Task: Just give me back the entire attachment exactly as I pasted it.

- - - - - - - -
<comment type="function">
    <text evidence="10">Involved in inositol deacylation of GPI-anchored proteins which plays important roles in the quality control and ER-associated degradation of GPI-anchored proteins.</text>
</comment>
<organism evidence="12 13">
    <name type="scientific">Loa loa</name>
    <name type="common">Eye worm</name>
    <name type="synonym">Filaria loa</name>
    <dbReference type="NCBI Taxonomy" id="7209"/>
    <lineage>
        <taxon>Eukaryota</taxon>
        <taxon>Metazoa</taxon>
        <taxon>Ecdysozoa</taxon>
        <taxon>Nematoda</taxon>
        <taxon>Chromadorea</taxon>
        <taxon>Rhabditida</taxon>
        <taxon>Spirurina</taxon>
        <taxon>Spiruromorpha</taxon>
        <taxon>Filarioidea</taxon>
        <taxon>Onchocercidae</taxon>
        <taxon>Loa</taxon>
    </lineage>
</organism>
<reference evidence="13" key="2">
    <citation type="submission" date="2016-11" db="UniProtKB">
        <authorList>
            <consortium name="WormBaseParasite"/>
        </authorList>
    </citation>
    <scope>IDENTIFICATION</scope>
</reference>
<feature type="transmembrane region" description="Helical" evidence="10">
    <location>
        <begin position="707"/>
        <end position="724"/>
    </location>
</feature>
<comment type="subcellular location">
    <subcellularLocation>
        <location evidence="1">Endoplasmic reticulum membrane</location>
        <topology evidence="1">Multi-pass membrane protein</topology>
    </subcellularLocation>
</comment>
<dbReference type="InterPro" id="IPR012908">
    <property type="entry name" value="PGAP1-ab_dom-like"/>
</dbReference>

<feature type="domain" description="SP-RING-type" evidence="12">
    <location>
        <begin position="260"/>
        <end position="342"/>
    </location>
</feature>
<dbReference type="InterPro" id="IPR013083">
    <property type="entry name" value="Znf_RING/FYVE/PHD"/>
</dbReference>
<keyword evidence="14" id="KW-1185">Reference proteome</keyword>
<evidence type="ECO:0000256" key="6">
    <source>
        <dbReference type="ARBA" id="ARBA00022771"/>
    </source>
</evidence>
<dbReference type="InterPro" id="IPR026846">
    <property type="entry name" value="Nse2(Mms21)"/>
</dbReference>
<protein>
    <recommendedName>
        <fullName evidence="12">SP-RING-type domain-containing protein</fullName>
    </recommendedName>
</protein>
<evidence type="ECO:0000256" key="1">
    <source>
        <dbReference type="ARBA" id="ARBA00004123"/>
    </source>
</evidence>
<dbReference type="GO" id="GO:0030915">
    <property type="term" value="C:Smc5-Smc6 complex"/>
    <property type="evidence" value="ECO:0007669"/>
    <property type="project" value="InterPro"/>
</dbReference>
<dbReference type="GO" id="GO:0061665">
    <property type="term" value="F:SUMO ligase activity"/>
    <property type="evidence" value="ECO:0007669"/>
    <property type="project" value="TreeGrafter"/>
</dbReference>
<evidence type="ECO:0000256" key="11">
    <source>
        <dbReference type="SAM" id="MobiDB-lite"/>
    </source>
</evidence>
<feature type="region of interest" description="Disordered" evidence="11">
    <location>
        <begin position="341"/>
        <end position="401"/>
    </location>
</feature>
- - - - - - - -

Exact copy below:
<comment type="function">
    <text evidence="10">Involved in inositol deacylation of GPI-anchored proteins which plays important roles in the quality control and ER-associated degradation of GPI-anchored proteins.</text>
</comment>
<organism evidence="12 13">
    <name type="scientific">Loa loa</name>
    <name type="common">Eye worm</name>
    <name type="synonym">Filaria loa</name>
    <dbReference type="NCBI Taxonomy" id="7209"/>
    <lineage>
        <taxon>Eukaryota</taxon>
        <taxon>Metazoa</taxon>
        <taxon>Ecdysozoa</taxon>
        <taxon>Nematoda</taxon>
        <taxon>Chromadorea</taxon>
        <taxon>Rhabditida</taxon>
        <taxon>Spirurina</taxon>
        <taxon>Spiruromorpha</taxon>
        <taxon>Filarioidea</taxon>
        <taxon>Onchocercidae</taxon>
        <taxon>Loa</taxon>
    </lineage>
</organism>
<reference evidence="13" key="2">
    <citation type="submission" date="2016-11" db="UniProtKB">
        <authorList>
            <consortium name="WormBaseParasite"/>
        </authorList>
    </citation>
    <scope>IDENTIFICATION</scope>
</reference>
<feature type="transmembrane region" description="Helical" evidence="10">
    <location>
        <begin position="707"/>
        <end position="724"/>
    </location>
</feature>
<comment type="subcellular location">
    <subcellularLocation>
        <location evidence="1">Endoplasmic reticulum membrane</location>
        <topology evidence="1">Multi-pass membrane protein</topology>
    </subcellularLocation>
</comment>
<dbReference type="InterPro" id="IPR012908">
    <property type="entry name" value="PGAP1-ab_dom-like"/>
</dbReference>

<feature type="domain" description="SP-RING-type" evidence="12">
    <location>
        <begin position="260"/>
        <end position="342"/>
    </location>
</feature>
<dbReference type="InterPro" id="IPR013083">
    <property type="entry name" value="Znf_RING/FYVE/PHD"/>
</dbReference>
<keyword evidence="14" id="KW-1185">Reference proteome</keyword>
<evidence type="ECO:0000256" key="6">
    <source>
        <dbReference type="ARBA" id="ARBA00022771"/>
    </source>
</evidence>
<dbReference type="InterPro" id="IPR026846">
    <property type="entry name" value="Nse2(Mms21)"/>
</dbReference>
<protein>
    <recommendedName>
        <fullName evidence="12">SP-RING-type domain-containing protein</fullName>
    </recommendedName>
</protein>
<evidence type="ECO:0000256" key="1">
    <source>
        <dbReference type="ARBA" id="ARBA00004123"/>
    </source>
</evidence>
<dbReference type="GO" id="GO:0030915">
    <property type="term" value="C:Smc5-Smc6 complex"/>
    <property type="evidence" value="ECO:0007669"/>
    <property type="project" value="InterPro"/>
</dbReference>
<dbReference type="GO" id="GO:0061665">
    <property type="term" value="F:SUMO ligase activity"/>
    <property type="evidence" value="ECO:0007669"/>
    <property type="project" value="TreeGrafter"/>
</dbReference>
<evidence type="ECO:0000256" key="11">
    <source>
        <dbReference type="SAM" id="MobiDB-lite"/>
    </source>
</evidence>
<feature type="region of interest" description="Disordered" evidence="11">
    <location>
        <begin position="341"/>
        <end position="401"/>
    </location>
</feature>